Supreme Court stays execution of Texas inmate who wants preacher with him, agrees to hear appeal

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The Supreme Court late on Sept. 8 granted a last-minute reprieve to a convicted murderer in Texas who wants his pastor physically by his side, touching him, and praying aloud for him at the time of his execution.

The case, Ramirez v. Collier, was filed with the Supreme Court on Sept. 7. The condemned man is John Henry Ramirez. The respondent is Bryan Collier, executive director of the Texas Board of Criminal Justice.

On July 19, 2004, a 20-year-old Ramirez, seeking money to buy drugs, robbed and murdered Pablo Castro, 46, stabbing him 29 times in a convenience store parking lot. Ramirez obtained $1.25 in loot from Castro. Ramirez robbed a second victim at knifepoint and tried to rob a third. He absconded to Mexico, evading arrest for 3 1/2 years, according to prosecutors.

The application for stay of execution of sentence of death and the petition for review was presented to Justice Samuel Alito and referred by him to the full court. No justices indicated they dissented from the stay or the granting of the petition. The single-page order states, “The Clerk is directed to establish a briefing schedule that will allow the case to be argued in October or November 2021.”

Speaking for Texas, Collier cited “the security risk posed by an outsider’s presence in the execution chamber,” and argued in his brief in opposition that the execution ought to proceed.

“That a state may not impose policies coercing an inmate to do what his religious tenants forbid does not mean that it must accede to his every religious demand,” he said in the document. “By design, prisons impede inmates’ freedom to behave as they might wish, which, necessarily limits some of their religious behavior.”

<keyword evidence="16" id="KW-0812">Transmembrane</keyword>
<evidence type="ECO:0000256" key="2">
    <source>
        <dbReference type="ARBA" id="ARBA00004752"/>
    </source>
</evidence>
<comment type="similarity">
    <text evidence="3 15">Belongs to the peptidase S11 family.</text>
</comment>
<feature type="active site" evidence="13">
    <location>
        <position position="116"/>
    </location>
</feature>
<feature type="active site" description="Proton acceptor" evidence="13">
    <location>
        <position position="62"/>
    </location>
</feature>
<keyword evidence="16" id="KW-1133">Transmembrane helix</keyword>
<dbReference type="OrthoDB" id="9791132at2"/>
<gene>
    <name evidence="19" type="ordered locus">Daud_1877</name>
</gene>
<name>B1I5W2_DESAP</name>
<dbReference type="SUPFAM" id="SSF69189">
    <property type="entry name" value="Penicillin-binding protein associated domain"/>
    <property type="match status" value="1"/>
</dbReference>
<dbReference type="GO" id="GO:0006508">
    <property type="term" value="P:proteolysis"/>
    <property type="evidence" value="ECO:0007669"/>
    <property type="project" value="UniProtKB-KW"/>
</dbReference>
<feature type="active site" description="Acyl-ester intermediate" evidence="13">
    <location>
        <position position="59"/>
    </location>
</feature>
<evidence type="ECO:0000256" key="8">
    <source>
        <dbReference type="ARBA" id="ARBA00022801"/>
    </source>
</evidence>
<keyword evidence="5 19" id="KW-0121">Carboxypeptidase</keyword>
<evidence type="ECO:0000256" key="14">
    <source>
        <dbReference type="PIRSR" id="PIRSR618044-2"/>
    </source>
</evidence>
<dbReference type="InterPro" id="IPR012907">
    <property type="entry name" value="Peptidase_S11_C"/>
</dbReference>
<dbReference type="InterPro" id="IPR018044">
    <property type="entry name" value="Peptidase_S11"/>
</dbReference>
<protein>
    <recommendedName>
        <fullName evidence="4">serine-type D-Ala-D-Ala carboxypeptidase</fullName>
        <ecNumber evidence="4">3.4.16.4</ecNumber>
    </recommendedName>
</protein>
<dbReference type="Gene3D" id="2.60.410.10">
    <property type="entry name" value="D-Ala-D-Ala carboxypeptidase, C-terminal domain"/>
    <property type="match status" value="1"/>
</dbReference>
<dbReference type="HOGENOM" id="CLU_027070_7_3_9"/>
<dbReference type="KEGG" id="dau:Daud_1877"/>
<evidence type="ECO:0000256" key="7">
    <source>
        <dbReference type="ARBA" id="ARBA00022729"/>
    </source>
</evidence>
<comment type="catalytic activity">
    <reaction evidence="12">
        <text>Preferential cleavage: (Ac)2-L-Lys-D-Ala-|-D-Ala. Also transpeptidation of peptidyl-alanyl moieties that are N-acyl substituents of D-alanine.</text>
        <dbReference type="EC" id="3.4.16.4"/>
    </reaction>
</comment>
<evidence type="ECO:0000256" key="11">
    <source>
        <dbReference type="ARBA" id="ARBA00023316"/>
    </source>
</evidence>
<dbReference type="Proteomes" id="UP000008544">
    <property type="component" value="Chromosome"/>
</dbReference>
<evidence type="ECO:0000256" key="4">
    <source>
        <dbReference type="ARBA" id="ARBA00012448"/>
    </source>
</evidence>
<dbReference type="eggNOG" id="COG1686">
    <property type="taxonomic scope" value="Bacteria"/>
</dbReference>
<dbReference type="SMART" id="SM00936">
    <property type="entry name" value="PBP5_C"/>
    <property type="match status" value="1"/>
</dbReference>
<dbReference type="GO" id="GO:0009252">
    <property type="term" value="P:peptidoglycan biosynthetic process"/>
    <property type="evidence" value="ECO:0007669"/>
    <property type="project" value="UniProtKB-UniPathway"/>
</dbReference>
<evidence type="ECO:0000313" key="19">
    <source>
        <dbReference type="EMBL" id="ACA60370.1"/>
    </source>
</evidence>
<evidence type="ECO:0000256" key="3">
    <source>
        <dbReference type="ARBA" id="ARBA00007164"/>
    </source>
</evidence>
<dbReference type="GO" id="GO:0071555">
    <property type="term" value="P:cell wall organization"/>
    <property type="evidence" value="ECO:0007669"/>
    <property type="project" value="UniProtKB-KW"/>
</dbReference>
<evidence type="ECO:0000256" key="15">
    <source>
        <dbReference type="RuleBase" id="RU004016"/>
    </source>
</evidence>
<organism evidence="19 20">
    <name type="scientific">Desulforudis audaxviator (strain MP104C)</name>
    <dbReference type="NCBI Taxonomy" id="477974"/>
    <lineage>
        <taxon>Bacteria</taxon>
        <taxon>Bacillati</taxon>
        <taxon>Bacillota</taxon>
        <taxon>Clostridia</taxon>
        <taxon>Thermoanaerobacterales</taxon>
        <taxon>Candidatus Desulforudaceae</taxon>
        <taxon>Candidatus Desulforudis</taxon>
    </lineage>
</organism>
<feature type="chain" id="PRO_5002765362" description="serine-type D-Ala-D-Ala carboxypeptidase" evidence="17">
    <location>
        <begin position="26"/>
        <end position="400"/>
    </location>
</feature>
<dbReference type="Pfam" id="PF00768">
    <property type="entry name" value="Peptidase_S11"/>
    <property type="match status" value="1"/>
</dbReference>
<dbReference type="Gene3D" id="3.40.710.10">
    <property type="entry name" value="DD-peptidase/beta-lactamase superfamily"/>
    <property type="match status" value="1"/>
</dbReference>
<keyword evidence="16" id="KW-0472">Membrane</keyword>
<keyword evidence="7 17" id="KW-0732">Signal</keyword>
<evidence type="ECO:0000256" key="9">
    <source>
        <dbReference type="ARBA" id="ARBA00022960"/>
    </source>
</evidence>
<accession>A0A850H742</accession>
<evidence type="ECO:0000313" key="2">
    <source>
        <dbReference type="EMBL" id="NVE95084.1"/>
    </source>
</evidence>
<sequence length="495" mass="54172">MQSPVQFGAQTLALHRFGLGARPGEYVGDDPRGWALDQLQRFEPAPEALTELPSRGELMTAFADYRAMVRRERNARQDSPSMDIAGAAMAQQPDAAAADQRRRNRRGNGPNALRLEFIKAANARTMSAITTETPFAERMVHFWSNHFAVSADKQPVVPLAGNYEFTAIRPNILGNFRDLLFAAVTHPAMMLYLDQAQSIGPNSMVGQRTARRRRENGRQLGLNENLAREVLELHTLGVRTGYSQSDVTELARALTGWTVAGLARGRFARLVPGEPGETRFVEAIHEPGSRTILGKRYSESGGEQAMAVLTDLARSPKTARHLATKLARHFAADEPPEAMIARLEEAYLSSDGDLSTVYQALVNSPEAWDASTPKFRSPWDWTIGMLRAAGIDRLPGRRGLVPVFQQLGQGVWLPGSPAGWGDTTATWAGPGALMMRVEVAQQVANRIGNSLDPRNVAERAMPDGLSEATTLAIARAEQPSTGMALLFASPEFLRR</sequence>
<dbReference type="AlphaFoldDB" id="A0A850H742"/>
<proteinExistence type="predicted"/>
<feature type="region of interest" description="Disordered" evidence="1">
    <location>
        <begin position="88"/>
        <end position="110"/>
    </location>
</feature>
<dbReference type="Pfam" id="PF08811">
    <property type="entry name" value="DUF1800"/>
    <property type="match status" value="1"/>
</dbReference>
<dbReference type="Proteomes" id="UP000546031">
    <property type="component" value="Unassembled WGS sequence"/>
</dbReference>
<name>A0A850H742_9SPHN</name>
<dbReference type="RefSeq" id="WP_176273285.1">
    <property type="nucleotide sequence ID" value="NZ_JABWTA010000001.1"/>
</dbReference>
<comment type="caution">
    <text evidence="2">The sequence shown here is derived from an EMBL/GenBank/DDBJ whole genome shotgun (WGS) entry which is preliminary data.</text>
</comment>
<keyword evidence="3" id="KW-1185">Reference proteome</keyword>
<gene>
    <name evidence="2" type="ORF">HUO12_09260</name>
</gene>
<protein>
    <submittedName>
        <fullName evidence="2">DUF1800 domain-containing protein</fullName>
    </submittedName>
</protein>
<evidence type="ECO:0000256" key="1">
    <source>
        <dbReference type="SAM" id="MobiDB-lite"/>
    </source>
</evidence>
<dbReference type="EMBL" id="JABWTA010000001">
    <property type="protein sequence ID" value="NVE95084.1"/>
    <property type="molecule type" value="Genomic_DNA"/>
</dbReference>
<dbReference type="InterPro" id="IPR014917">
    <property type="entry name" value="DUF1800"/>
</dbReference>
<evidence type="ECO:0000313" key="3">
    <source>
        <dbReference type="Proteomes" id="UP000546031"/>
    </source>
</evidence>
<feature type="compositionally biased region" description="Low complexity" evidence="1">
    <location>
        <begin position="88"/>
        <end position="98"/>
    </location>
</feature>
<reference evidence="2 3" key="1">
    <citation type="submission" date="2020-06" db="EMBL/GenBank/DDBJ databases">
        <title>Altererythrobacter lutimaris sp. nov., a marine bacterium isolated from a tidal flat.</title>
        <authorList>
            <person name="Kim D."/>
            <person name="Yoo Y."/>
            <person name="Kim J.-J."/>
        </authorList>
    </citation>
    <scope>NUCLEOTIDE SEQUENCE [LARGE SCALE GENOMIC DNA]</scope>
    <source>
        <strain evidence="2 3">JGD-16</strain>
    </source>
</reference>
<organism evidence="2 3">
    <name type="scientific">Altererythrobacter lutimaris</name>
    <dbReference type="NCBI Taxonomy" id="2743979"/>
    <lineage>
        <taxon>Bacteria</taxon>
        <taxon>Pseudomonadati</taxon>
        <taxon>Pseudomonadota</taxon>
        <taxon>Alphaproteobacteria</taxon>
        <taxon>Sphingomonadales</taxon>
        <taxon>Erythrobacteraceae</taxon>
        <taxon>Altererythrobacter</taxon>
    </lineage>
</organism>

Collier noted that the district court determined that his agency’s current execution protocol “accommodate[s] Ramirez’s religious needs.” Ramirez is allowed to visit with his pastor from 8:00 a.m. to 12:00 p.m. on the morning of his execution, and then again from 3:00 to 5:00 p.m. prior to his execution, he added.

“For up to six hours, then, Ramirez’s chosen pastor may read scriptures and pray aloud with him. And when it is time for his sentence to be carried out, Ramirez himself may pray aloud as a final statement while his chosen pastor stands with him in the execution chamber.”

Collier said Ramirez’s legal arguments were not compelling. The appeals court found Ramirez “failed to identify any jurisdiction in which outside spiritual advisors are permitted to pray aloud and make physical contact with an inmate during his execution,” he wrote.

Ramirez’s attorney, Seth Kretzer, argued in the petition filed with the Supreme Court that Texas is depriving his client of his constitutionally protected right to exercise his religion, as well as running afoul of the Religious Land Use and Institutionalized Persons Act.

“The right of a condemned person to the comfort of clergy—and the corresponding right of clergy to comfort the condemned—are among the longest-standing and most well-recognized religious exercises known to civilization.”

The Religious Land Use and Institutionalized Persons Act provides for “expansive protection for religious liberty,” giving an inmate “greater protection” than relevant First Amendment precedents, Kretzer wrote, citing the Supreme Court’s 2015 decision in Holt v. Hobbs.

The Supreme Court has shown an increasing willingness in recent years to rule in favor of death row inmates who want prison officials to allow spiritual advisers.

In February of this year the Supreme Court granted a stay of execution to convicted murderer Willie B. Smith III, who is incarcerated in Alabama.

Smith, now 51, was sentenced to death in 1992 for abducting, robbing, and murdering Sharma Ruth Johnson, 22, the year before. Johnson’s remains were found in her burned-out car. She had been shot in the head execution-style in a cemetery after begging for her life.

Alabama enacted a policy in 2019 forbidding an inmate from being accompanied by any religious representative in the room in which the execution takes place. Before that, the state had required the presence of a prison chaplain at an inmate’s side.

Smith argued that going forward with his execution without his pastor’s presence in the death chamber violated his First Amendment-protected religious freedoms. Alabama officials subsequently reached an accommodation with Smith and agreed to allow his spiritual adviser to minister to him in the execution chamber.

The Alabama Supreme Court scheduled a new execution date of Oct. 21 for Smith.

This article by Matthew Vadum appeared September 9, 2021, in The Epoch Times.